Marijuana Use Impacts Cognitive Interference: An fMRI Investigation in Young Adults Performing the Counting Stroop Task | OMICS International | Abstract
ISSN: 2155-6105

Journal of Addiction Research & Therapy
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Research Article

Marijuana Use Impacts Cognitive Interference: An fMRI Investigation in Young Adults Performing the Counting Stroop Task

Taylor Hatcharda1, Peter A Friedb2, Matthew J Hoganc3, Ian Cameron4 and Andra M Smitha1*

1School of Psychology, University of Ottawa, 136 Jean Jacques Lussier, Ottawa, ON, Canada

2Department of Psychology Carleton University, 1125 Colonel By Drive, Ottawa, ON, Canada

3Ottawa Hospital Research Institute, 725 Parkdale Ave, Ottawa, ON, Canada

4Department of Diagnostic Imaging, The Ottawa Hospital, 1053 Carling Ave, Ottawa, ON, Canada

Corresponding Author:
Andra M Smitha
School of Psychology, University of Ottawa
136 Jean Jacques Lussier, Ottawa, ON, K1N 6N5, Canada
Tel: 613-562-5800
Ext : 2671
Fax: 613-562-5147
E-mail : [email protected]

Received date: August 06, 2014; Accepted date: October 13, 2014; Published date: October 16, 2014

Citation: Hatcharda T, Friedb PA, Hoganc MJ, Cameron I, Smitha AM (2014) Marijuana Use Impacts Cognitive Interference: An fMRI Investigation in Young Adults Performing the Counting Stroop Task. J Addict Res Ther 5:197. doi:10.4172/2155-6105.1000197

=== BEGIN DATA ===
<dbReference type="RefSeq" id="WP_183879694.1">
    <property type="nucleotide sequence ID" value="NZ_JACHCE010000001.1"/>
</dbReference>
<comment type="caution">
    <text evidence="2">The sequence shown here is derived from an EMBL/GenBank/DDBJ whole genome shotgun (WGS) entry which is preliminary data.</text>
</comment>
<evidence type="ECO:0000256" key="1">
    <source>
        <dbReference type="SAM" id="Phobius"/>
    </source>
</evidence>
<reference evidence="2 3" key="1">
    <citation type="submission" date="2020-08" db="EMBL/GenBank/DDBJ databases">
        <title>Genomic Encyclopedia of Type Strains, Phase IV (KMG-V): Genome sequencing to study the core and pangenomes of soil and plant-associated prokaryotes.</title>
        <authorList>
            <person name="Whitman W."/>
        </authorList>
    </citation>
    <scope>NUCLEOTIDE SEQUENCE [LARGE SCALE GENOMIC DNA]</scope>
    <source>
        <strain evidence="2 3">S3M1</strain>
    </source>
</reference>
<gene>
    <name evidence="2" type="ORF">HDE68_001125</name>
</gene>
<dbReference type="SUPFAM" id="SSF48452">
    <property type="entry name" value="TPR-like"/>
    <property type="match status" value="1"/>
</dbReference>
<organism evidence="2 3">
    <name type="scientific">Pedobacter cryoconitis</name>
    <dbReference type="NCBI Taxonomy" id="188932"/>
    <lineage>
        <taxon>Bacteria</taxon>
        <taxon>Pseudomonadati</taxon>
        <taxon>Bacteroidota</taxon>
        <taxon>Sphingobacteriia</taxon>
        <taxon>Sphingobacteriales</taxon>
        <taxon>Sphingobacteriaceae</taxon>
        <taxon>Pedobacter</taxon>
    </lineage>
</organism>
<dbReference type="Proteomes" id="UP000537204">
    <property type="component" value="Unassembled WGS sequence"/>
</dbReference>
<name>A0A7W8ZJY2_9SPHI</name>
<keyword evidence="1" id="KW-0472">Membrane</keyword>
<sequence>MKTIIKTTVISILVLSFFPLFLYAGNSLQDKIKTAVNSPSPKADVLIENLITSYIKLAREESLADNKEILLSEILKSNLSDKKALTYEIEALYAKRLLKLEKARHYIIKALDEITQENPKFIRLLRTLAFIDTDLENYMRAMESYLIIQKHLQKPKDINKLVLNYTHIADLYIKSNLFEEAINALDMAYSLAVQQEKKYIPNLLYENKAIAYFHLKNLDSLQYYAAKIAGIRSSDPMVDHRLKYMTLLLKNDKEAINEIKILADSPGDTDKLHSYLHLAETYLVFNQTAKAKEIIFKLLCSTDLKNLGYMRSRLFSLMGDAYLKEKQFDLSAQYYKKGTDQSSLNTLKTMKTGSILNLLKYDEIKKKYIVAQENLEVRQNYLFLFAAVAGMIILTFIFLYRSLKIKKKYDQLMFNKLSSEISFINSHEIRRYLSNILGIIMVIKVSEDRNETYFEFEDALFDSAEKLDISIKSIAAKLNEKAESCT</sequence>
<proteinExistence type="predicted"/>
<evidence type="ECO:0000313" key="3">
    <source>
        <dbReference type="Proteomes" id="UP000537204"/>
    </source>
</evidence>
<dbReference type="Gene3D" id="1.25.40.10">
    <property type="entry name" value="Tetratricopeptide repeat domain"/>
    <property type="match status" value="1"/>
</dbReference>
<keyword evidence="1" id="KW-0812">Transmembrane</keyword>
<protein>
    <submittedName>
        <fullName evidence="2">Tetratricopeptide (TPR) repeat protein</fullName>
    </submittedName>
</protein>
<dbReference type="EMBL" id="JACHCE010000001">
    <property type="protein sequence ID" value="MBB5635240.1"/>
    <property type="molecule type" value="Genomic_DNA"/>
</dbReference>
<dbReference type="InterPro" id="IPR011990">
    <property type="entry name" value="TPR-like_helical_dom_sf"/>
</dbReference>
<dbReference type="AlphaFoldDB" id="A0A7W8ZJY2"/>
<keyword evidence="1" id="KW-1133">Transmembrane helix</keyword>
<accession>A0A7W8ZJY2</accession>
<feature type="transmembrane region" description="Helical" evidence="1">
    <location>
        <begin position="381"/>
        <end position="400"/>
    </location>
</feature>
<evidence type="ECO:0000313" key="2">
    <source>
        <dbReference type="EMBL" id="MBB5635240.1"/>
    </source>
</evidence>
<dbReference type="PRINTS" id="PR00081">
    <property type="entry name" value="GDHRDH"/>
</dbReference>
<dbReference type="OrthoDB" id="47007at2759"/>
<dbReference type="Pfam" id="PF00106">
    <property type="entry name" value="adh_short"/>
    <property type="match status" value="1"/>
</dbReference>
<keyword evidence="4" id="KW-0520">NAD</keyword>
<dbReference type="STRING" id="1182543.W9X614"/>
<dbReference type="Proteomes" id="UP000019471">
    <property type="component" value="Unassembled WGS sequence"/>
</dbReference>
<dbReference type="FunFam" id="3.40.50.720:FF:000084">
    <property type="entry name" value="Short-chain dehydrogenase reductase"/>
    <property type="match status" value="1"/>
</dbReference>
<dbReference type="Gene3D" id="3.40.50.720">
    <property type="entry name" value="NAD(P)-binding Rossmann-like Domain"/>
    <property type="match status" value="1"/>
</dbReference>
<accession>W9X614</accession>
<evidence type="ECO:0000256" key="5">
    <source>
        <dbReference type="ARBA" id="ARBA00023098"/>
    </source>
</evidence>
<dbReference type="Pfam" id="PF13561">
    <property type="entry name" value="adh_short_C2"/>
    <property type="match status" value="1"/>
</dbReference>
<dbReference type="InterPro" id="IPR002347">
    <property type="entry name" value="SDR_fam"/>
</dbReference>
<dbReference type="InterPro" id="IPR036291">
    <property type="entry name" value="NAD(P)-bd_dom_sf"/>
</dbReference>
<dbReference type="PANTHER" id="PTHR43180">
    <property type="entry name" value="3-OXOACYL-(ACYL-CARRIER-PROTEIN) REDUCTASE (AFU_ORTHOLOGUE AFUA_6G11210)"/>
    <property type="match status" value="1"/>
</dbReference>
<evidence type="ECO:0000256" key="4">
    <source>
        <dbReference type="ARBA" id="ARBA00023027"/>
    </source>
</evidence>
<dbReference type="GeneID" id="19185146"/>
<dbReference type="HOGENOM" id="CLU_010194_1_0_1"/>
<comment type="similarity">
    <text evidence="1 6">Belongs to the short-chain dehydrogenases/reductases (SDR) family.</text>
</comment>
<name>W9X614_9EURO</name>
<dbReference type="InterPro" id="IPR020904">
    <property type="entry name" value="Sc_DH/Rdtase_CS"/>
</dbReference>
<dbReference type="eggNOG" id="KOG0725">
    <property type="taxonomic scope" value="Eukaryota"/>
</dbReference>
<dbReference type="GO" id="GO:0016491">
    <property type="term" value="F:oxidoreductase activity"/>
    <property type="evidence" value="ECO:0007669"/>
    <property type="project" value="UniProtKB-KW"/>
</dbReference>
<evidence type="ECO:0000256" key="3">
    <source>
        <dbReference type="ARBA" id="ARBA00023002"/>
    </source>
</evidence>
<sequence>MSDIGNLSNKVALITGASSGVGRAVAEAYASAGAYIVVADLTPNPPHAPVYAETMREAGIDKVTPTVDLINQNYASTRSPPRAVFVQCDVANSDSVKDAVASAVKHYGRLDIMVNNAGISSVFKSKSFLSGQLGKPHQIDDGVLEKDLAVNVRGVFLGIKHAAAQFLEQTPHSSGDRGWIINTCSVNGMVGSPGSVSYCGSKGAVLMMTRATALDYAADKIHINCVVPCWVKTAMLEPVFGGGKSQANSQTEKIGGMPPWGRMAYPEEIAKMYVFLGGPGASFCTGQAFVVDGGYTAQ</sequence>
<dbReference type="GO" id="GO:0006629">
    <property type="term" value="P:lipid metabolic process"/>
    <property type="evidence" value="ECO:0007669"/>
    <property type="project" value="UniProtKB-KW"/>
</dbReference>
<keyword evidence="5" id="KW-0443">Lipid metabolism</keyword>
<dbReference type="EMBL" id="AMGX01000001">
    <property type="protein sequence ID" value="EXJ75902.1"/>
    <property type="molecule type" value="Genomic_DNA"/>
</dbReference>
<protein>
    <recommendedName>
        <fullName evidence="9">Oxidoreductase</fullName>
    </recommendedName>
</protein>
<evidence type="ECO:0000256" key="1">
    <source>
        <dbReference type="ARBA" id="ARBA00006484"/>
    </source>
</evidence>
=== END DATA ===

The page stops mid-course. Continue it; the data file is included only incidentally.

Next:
Copyright: © 2014 Hatcharda T, et al. This is an open-access article distributedunder the terms of the Creative Commons Attribution License, which permits unrestricted use, distribution, and reproduction in any medium, provided the original author and source are credited.


There is a growing body of evidence that marijuana use during adolescence, a critical period in neurocognitive development, may have lasting detrimental impact on executive functioning. The Ottawa Prenatal Prospective Study (OPPS) has followed participants over 20 years, from birth to young adulthood, and has collected data on potentially confounding lifestyle variables, such as prenatal drug exposure and current drug use. In the present study, we report the effects of heavy adolescent onset marijuana use on cognitive interference while performing a Counting Stroop task using fMRI in a sample of OPPS participants, while controlling for current nicotine use and prenatal marijuana exposure. Despite a lack of performance differences, the neural activity of young adults who use marijuana on a regular basis differed significantly compared to non-users while performing the task. This included increased activity in the right rolandic operculum, cerebellar tonsil, bilateral postcentral gyrus, cingulate gyrus, and right supplementary motor area. This recruitment of additional brain regions is suggestive of compensatory strategies among marijuana users in order to successfully complete the task, highlighting the impact of early marijuana use on neurocognitive development and altered brain function.


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